RAY BRADBURY: 1920-2012

There are some works that are so influential, so timeless, and so revered that we almost forget that they were created by a flesh-and-blood humans. Sadly, the death of Ray Bradbury reminds us that while some works may grant a kind of immortality, the authors are all too mortal.

Born in 1920, Bradbury's became a paid writer in 1941 and quickly published a massive amount of fiction, from novels to short stories to essays. He resisted the phrase "science fiction" to describe his writing, though that genre covers much of his writing; he's also done everything from horror ("The Scythe") to the oddly sentimental ("I Sing the Body Electric").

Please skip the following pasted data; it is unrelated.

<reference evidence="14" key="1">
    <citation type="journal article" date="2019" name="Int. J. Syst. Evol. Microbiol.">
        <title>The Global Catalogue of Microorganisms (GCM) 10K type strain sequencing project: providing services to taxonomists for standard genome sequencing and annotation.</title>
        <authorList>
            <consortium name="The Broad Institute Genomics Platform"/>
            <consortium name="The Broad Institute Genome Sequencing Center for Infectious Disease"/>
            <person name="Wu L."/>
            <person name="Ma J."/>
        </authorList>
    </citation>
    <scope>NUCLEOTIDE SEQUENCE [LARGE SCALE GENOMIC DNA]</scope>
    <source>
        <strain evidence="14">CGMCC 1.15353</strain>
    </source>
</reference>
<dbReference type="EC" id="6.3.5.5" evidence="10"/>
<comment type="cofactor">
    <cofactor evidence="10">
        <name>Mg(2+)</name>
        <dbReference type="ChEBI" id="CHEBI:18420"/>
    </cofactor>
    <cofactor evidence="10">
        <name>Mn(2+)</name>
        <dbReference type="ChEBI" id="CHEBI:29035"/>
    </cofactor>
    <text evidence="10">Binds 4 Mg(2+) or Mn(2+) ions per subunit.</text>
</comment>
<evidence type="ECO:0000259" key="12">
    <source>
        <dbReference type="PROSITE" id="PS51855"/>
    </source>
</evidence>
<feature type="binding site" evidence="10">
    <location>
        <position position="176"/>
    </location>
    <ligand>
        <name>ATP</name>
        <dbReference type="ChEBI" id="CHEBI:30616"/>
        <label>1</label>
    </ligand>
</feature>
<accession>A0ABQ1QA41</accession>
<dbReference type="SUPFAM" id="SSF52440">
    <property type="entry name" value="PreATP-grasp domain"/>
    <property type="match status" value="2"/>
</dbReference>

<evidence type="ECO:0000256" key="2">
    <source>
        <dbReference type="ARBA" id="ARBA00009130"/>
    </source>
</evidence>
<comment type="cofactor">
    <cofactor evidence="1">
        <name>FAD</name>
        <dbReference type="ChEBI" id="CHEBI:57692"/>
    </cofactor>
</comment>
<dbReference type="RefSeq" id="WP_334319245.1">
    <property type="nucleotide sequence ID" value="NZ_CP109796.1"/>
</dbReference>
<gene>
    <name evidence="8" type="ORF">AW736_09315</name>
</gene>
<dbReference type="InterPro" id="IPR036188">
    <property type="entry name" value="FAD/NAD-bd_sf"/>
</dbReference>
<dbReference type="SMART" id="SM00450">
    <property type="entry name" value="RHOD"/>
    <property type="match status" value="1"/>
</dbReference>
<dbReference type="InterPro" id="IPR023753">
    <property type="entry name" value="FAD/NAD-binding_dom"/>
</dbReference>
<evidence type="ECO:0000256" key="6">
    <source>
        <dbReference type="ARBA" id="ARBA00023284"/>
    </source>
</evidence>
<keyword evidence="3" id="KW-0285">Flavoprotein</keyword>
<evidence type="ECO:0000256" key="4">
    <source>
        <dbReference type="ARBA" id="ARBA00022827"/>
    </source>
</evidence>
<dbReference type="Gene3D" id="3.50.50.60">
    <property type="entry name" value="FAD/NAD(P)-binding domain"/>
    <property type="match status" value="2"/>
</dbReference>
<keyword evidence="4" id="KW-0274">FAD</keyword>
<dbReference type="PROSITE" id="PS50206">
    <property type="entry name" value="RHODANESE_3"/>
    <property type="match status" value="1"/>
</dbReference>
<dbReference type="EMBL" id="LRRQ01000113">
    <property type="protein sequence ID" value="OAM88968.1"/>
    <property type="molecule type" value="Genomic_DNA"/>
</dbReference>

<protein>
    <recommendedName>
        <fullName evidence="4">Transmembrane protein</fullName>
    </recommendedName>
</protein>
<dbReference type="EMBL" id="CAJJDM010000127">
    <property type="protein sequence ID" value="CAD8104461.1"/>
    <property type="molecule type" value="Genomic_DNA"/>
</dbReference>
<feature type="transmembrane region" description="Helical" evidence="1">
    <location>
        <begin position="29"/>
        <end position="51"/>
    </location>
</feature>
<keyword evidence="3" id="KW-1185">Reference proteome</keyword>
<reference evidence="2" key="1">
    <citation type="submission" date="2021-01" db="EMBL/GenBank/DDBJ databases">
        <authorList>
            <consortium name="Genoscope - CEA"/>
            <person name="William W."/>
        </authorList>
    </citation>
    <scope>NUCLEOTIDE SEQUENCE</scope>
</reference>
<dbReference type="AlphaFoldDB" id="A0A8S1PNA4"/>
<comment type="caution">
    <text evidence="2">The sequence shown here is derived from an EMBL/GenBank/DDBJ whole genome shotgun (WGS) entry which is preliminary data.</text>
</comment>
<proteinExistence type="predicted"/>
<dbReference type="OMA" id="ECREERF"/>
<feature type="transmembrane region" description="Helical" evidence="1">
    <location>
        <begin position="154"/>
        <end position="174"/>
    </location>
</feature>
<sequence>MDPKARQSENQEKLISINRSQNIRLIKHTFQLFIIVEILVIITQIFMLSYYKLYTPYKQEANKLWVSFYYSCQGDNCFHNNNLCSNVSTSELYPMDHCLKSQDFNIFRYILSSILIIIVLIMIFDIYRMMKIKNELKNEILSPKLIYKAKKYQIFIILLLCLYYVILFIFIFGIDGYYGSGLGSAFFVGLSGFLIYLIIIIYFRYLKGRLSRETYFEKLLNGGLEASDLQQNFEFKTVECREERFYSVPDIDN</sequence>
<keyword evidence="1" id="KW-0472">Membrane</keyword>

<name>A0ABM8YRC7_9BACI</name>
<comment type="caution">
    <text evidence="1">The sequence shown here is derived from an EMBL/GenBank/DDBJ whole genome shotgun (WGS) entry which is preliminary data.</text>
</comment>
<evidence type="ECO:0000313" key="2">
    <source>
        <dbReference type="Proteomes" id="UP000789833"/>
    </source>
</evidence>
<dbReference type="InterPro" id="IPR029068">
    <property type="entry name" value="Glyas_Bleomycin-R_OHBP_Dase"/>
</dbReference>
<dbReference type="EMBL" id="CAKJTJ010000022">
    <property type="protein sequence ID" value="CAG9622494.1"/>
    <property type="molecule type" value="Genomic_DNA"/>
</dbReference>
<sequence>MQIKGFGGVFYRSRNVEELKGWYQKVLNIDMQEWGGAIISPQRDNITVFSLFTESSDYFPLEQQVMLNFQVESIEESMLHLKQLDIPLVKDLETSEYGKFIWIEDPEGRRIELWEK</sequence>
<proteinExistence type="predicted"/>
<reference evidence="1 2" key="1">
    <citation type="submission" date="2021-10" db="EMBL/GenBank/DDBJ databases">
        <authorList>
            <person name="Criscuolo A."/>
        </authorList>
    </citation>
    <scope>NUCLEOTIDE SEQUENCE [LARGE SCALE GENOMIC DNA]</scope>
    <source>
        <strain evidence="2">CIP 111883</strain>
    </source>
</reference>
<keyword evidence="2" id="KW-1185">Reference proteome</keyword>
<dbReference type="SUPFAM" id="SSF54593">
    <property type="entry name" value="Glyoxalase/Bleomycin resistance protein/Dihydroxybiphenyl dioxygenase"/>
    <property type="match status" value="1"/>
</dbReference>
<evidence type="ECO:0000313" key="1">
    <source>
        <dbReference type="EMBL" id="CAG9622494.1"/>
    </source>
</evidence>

Bradbury's work broke out of the sometimes narrow audience of science fiction to reach almost everyone. It's hard to imagine a high school not covering his novel Fahrenheit 451 (and its sadly timeless theme of censorship) or reading through his short story collections like The Illustrated Man.

I have copies of Fahrenheit 451 and The Martian Chronicles on my bookshelf, and I've read each of them several times. I'm sorry to say that I never met Ray Bradbury at any conventions or lectures, but he left behind an impressive body of work, both in style, theme, and a vision that often predicted what the future would hold.

He will be missed.

Written by James Lynch

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